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Social Security Disability Definitions

Social Security Disability and SSI Overview

The Requirements for Disability

Social Security Disability and SSI Applications

Tips and Advice for Disability Claims

How long does Disability take?

Common Mistakes after Receiving a Disability Denial

Social Security Disability and SSI Denials

Social Security Disability and SSI Appeals

Social Security Mental Disability Benefits

Disability Benefits offered through Social Security

Benefits through SSI disability

Disability Benefits for Children

Disability Qualifications and How to Qualify

Social Security Disability and Working

Winning your Disability Benefits

Social Security Disability Back Pay Benefits

Social Security Disability SSI Awards and Award Notices

Disability Lawyers and Hiring an Attorney

Social Security Disability SSI List of Conditions

What is considered a Disabling condition by Social Security?

Social Security Disability SSI and Medical Evidence

Filing for Disability Benefits

Eligibility for Disability Benefits


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Facts about Stent Placement and Filing for Disability




 
These selected pages answer some of the most basic, but also some of the most important, questions for individuals who are considering filing a claim for disability benefits.



Facts about the condition

1) Stent placement is used to support the opening of an organ, body cavity, or bodily orifice. In cancer patients, a stent placement is oftentimes used to manage obstructions.

2) Stent placement can be used for a variety of medical reasons. Some of the most often used stent placements are coronary stents (angioplasty), urethral or prostatic stents, ureteral stents, vascular stents, peripheral vascular (peripheral artery angioplasty), oesophageal stents, colonic stents, biliary stents, and pancreatic stents.

3) The term stent as used to describe this medical practice is believed to come from a variety of conflicting sources. Some believe it is related to the use of stenting in garment-making. Others give credit to a dentist, Charles Stent, who created a dental impression used for a facial reconstruction in 1856.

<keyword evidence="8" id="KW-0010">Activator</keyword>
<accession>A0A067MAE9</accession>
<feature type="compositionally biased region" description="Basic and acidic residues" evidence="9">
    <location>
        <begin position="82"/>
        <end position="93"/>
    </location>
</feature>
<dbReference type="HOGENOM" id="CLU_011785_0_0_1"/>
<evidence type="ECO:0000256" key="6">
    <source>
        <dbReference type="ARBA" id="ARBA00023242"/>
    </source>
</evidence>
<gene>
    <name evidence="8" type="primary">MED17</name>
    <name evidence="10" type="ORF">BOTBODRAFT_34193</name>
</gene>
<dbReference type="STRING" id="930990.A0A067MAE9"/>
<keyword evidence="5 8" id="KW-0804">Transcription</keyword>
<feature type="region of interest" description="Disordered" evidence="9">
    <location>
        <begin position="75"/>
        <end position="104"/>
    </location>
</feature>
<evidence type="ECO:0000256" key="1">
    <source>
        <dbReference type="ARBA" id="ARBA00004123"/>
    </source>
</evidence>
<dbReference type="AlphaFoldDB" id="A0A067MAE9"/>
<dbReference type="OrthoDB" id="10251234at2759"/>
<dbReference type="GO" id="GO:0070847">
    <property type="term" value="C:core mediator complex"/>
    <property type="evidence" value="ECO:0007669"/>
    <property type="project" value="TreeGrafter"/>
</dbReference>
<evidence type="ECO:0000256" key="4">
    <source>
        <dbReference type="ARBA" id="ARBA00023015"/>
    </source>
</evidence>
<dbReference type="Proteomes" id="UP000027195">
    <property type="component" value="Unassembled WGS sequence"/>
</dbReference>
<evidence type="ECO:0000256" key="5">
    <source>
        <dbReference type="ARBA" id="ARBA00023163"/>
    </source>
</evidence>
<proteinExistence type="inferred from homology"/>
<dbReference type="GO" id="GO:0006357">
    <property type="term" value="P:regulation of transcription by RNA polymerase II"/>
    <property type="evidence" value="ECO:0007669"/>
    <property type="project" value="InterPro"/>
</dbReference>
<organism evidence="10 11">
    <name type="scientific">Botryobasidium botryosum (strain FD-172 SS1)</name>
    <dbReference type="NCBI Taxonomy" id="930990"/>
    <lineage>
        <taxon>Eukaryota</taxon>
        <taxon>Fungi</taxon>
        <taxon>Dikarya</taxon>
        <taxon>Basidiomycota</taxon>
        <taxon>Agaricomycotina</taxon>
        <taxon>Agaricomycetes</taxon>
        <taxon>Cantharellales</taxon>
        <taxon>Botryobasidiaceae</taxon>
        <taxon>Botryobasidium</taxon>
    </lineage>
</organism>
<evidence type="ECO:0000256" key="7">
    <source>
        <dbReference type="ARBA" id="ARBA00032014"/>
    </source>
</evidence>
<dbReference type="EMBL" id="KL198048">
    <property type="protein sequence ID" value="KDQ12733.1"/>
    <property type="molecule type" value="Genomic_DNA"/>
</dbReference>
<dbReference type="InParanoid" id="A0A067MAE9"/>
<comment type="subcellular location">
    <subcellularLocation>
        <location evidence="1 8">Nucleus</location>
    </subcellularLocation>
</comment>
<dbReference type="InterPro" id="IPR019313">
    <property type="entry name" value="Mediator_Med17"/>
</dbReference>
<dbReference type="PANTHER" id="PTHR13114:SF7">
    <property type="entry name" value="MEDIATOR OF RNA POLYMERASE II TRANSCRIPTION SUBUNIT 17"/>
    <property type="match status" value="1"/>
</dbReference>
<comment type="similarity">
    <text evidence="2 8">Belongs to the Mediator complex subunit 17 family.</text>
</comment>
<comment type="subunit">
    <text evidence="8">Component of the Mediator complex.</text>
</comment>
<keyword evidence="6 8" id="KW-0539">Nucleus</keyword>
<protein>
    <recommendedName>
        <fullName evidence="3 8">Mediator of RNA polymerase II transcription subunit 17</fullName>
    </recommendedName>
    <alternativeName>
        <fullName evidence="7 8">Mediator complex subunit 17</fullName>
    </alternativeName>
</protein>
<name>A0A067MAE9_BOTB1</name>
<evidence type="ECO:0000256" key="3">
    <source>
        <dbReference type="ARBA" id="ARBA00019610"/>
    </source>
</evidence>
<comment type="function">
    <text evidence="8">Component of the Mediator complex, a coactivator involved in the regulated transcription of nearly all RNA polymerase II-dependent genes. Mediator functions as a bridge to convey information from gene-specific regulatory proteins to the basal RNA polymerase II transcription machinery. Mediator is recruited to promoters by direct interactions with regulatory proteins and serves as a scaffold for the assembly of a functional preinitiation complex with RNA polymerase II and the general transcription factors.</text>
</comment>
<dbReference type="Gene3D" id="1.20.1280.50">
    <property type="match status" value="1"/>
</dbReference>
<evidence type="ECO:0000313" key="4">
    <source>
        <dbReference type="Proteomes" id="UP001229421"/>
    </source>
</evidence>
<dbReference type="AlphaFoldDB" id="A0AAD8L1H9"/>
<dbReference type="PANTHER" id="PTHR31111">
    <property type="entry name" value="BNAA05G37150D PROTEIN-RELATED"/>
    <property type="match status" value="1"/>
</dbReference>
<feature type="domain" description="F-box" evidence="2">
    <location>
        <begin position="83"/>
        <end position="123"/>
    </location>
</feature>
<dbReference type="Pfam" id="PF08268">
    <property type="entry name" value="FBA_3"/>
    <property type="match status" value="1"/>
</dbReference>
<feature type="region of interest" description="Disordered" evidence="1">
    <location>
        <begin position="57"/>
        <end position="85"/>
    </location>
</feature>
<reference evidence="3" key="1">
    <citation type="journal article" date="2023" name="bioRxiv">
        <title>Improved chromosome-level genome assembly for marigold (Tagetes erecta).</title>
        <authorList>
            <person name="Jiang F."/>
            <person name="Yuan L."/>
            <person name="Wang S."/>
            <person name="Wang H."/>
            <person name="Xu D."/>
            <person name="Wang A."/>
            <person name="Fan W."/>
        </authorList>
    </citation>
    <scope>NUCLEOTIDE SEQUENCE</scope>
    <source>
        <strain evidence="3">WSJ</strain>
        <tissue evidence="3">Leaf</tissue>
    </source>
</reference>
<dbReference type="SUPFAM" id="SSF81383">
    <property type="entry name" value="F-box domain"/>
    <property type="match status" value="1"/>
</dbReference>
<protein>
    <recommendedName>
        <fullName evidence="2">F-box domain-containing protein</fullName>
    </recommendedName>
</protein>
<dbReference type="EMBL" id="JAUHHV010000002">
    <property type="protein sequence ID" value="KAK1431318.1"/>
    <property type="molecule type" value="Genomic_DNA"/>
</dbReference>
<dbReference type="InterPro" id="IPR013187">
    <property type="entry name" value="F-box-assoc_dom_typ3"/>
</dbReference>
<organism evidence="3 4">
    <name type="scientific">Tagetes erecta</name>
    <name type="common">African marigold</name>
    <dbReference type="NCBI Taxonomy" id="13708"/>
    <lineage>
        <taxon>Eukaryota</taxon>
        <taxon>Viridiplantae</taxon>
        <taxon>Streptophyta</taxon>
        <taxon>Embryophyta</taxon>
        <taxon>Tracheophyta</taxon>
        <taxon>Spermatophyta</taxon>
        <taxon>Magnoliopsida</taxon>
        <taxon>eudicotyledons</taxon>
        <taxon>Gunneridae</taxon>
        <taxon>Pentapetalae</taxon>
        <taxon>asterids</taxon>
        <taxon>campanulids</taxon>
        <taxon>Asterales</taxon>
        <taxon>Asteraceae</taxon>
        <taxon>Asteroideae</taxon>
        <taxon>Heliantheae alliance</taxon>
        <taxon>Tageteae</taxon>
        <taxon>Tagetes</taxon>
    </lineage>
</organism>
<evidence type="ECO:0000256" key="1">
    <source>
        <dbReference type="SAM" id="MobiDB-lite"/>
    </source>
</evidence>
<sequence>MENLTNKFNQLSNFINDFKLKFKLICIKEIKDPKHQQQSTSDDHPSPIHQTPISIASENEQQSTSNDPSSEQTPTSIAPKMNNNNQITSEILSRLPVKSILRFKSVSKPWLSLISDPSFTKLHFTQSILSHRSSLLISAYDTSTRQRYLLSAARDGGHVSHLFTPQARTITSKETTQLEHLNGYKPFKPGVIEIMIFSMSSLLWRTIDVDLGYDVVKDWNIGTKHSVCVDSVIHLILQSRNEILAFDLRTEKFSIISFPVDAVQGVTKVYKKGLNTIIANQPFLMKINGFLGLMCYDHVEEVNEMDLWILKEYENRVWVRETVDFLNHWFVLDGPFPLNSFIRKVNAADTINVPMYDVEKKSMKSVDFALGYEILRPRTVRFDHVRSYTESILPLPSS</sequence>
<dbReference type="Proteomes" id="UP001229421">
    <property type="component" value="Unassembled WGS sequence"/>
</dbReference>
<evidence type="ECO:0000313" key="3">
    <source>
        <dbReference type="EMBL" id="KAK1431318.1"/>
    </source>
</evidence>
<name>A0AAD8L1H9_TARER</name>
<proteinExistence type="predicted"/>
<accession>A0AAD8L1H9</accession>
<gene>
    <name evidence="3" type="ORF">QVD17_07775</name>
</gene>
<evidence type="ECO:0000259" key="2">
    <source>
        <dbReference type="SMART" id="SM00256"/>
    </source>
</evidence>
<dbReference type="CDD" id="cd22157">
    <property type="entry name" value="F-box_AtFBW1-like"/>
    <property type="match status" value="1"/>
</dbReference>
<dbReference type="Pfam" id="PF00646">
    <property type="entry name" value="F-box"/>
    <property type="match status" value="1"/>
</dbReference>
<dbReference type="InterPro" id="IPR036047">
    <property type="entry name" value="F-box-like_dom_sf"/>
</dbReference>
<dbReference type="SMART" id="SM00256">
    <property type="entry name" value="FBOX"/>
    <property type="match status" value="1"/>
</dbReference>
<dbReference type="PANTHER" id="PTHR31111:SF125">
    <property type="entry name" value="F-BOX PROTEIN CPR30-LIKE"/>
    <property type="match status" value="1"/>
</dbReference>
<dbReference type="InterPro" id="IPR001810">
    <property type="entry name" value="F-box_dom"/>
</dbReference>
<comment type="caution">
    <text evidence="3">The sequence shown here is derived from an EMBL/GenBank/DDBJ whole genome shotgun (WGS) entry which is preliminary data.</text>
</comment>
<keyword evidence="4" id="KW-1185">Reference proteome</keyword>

4) A bare-metal stent is a wire tube that is mesh-like in appearance, and does not have an outer coating of any kind. Bare-metal stents were the first type of stents used and were originally only created with stainless steel, though cobalt chromium alloy is the newest type of material being used for bare metal stents.

5) Although bare-mental stents were the first type of stents used by the medical community, drug-eluting stents have been proven to be superior in research involving narrow coronary arteries.

6) Drug-eluting stents (DES) are bare metal stents that are coated, usually with polymer. This outer coating is an adhesive for antiproliferative and immunosupressant drugs.

7) Many drugs have been clinically approved for use in DES, including Taxus, Xience V, Endeavour, and Cypher. There are also several drugs that have been approved for use with DES outside of the United States, such as ARTAX, BioMatrix, Axxion, and Infinnium. New drugs are currently being tested for use with drug-eluting stents.


Qualifying for disability benefits with this condition

Whether or not you qualify for disability and, as a result, are approved for disability benefits will depend entirely on the information obtained from your medical records.

This includes whatever statements and treatment notes that may have been obtained from your treating physician (a doctor who has a history of treating your condition and is, therefore, qualified to comment as to your condition and prognosis). It also includes discharge summaries from hospital stays, reports of imaging studies (such as xrays, MRIs, and CT scans) and lab panels (i.e. bloodwork) as well as reports from physical therapy.

In many disability claims, it may also include the results of a report issued by an independent physician who examines you at the request of the Social Security Administration.